Relationship to mission and significant benefits. We are seeking funds to expand the adult ESL program to more locations so that more low-income non-English speaking Adults can be helped. The expanded program will benefit Baylor University by offering its students additional community service learning opportunities. However, the primary beneficiaries will be families who are struggling to adjust to an English language culture and a workforce where decent paying jobs require increased levels of education. The children of these families will develop proficiency in reading English at an earlier age, thus enabling them to learn more in the critical early years of school.
Statement of need. LEAF's 40-square block target community in South Waco is characterized by high levels of poverty and literacy deficiency in both English and Spanish. These demographics are predictive of a high-risk of school failure and the perpetuation of poverty. Reversing this situation has been the driving force for implementing the LEAF adult ESL program last fall and for expanding it into a family literacy program next year.
According to the Waco ISD, the ethnic composition of the families in this community is 9 percent African-American, 3 percent Anglo, and 88 percent Hispanic. Approximately 80 percent of the community's employed adults work in shift-labor positions or day-labor jobs. Over 95 percent of the elementary and middle school students participate in the free/reduced lunch program. According to the Census Bureau in 1999, Spanish was the language of 42 percent of the households, and of these nearly one in three was considered linguistically isolated. Also, there were approximately 1,200 children in this community ages 4-8 years.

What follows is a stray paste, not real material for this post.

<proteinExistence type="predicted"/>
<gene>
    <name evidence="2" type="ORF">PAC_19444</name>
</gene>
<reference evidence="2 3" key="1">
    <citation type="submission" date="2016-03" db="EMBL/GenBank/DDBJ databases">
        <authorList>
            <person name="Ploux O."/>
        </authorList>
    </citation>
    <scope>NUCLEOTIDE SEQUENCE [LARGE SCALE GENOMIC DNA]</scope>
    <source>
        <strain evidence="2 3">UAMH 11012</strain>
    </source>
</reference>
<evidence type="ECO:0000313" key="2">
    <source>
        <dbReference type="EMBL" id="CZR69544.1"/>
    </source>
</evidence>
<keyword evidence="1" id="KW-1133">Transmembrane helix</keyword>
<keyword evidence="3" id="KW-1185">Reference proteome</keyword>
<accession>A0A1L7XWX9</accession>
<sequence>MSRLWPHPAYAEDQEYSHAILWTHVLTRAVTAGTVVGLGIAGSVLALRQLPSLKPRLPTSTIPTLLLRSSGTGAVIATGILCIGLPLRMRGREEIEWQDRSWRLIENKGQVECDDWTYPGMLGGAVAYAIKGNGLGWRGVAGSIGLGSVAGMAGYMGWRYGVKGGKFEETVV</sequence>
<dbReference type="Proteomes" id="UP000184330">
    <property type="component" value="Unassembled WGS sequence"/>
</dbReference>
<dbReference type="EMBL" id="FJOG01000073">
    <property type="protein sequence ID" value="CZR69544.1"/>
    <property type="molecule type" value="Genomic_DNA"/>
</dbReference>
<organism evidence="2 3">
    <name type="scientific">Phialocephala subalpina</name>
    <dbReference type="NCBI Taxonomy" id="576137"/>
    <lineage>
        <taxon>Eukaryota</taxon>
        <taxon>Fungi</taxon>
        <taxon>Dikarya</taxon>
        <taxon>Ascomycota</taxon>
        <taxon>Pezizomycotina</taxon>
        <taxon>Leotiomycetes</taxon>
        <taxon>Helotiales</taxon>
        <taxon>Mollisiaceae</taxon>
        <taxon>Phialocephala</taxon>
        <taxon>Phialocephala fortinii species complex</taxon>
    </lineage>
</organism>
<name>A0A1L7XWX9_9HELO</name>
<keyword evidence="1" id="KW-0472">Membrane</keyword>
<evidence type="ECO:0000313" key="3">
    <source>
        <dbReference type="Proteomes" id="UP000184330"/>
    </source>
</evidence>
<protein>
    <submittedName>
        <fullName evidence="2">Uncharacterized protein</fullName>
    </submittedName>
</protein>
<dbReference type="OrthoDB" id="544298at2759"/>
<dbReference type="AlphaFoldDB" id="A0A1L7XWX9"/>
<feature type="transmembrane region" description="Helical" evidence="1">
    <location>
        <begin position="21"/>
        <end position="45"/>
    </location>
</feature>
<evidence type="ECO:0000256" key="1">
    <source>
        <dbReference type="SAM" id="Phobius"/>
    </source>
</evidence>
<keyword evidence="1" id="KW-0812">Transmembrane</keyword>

Number and characteristics of participants to be served. Participants in the family literacy program will come from the LEAF program. Approximately 20 of the LEAF participants who have children pre-K to 3rd grade will be able to enroll their children in the new children's reading component. If any of these parents has more than one eligible child, the number of participating families will be reduced accordingly to ensure that total enrollment in the PACT component will not exceed the maximum limit of 40 participants (e.g., 20 adults in ESL + 20 children in the reading component = 40 in the PACT component).
The ESL participants range in age from 18 to 73 (median age of 23); none has more than a fifth-grade education in Mexico's schools; and the income of approximately 70 percent of their households is below poverty level. Relevant information about their children can be found in Texas Education Agency data for the two elementary schools that they attend. Thirty-four (34) percent of the students are enrolled in bilingual/ESL classes compared to 10 percent in the Waco ISD and 14 percent statewide, and 39 percent are considered to have limited English proficiency. Only 73 percent of the Hispanic students met the 2002 TAKS reading standard-17 percent less than both the Waco ISD and statewide averages. The retention rates for grades K-3 are higher than either the district or statewide averages, with 17% of the first graders retained at Sul Ross.
The adult ESL component will continue to use the Oxford Picture Dictionary (Oxford University Press) as the primary text, supplemented by OPD workbooks and object lessons prepared by the teachers. Instruction will continue to be one hour per week in groups of 5-8 students taught by ESL trained Baylor education majors.